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acta ethologica

, 12:105 | Cite as

Why be cryptic? Choice of host urchin is not based on camouflage in the caridean shrimp Gnathophylloides mineri

  • Silvia Maciá
  • Michael P. Robinson
Original Paper

Abstract

The caridean shrimp Gnathophylloides mineri lives among the spines of various species of sea urchins. The shrimp has cryptic coloration that closely matches the coloration of the Caribbean urchin Tripneustes ventricosus. Despite this camouflage, in Jamaica, G. mineri is three times more abundant on the urchin Lytechinus variegatus than on T. ventricosus. L. variegatus exhibits more pronounced covering behavior than T. ventricosus. In laboratory choice experiments, the shrimp exhibited no preference between live, uncovered T. ventricosus or L. variegatus. Similarly, there was no preference between models (the tests, with spines attached, of hollowed out urchins) of T. ventricosus or L. variegatus without cover, or between models of T. ventricosus or L. variegatus with switched cover (i.e., each model was covered with the debris that had belonged to its partner when collected). There was, however, a significant preference for L. variegatus models with their natural covering over T. ventricosus with their natural covering. The shrimp may prefer L. variegatus with its extensive covering over T. ventricosus with extensive covering because the spines of the former are typically erect, as opposed to the spines of T. ventricosus, which usually lay flat across the test and would not give the shrimp much room to maneuver under the debris layer. Our study indicates that despite effective morphological and behavioral traits that render an organism highly cryptic, other, more effective, means of concealment may undermine the usefulness of this crypsis.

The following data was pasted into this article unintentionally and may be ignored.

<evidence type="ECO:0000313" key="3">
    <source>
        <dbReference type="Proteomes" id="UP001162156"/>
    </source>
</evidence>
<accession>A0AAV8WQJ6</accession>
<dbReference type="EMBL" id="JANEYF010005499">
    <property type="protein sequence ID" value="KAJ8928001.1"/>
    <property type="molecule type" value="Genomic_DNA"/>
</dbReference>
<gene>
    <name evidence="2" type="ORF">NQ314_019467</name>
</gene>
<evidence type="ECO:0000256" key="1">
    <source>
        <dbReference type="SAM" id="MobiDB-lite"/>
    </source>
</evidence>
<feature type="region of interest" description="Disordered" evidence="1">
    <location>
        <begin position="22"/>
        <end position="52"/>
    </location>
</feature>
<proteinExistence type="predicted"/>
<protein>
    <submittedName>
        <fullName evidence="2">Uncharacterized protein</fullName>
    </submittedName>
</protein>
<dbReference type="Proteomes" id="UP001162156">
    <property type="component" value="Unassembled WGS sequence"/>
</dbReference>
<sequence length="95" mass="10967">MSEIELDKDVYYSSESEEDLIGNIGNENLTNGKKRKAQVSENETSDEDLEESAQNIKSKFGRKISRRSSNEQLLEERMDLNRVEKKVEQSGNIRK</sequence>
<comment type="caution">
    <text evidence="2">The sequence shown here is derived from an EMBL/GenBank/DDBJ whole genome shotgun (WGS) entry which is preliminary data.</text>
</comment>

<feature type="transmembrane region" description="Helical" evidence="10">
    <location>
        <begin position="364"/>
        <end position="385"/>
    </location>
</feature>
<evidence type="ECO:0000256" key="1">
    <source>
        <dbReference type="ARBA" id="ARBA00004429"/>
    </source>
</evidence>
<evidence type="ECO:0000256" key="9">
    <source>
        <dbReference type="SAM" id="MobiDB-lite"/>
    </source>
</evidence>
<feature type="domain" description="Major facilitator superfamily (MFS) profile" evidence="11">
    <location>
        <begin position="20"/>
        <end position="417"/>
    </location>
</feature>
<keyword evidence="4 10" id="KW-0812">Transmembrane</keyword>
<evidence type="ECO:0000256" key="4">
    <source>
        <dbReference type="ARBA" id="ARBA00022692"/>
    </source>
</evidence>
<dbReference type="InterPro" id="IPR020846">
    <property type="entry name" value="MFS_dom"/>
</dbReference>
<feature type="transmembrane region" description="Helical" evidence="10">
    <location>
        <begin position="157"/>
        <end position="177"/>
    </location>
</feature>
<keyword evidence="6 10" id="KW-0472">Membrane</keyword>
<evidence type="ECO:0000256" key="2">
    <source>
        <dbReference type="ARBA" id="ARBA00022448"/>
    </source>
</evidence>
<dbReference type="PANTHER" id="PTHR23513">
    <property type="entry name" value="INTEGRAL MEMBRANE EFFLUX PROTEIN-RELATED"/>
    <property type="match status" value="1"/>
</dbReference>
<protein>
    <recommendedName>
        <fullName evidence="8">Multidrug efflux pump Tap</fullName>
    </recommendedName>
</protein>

Keywords

Crypsis Symbiosis Habitat choice Sea urchin 

Notes

Acknowledgments

Thanks to Julien Million for field help, Lori Lambert and Meisha Green for help with the preference experiments, M. Thiel and an anonymous reviewer for helpful comments on the manuscript, and J. F. Morrissey and HUML for logistical support. This is contribution # 13 of the Hofstra University Marine Lab. The research described herein complied with the current laws of Jamaica.

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Copyright information

© Springer-Verlag and ISPA 2009

Authors and Affiliations

  1. 1.Department of BiologyBarry UniversityMiami ShoresUSA
  2. 2.Department of BiologyUniversity of MiamiCoral GablesUSA

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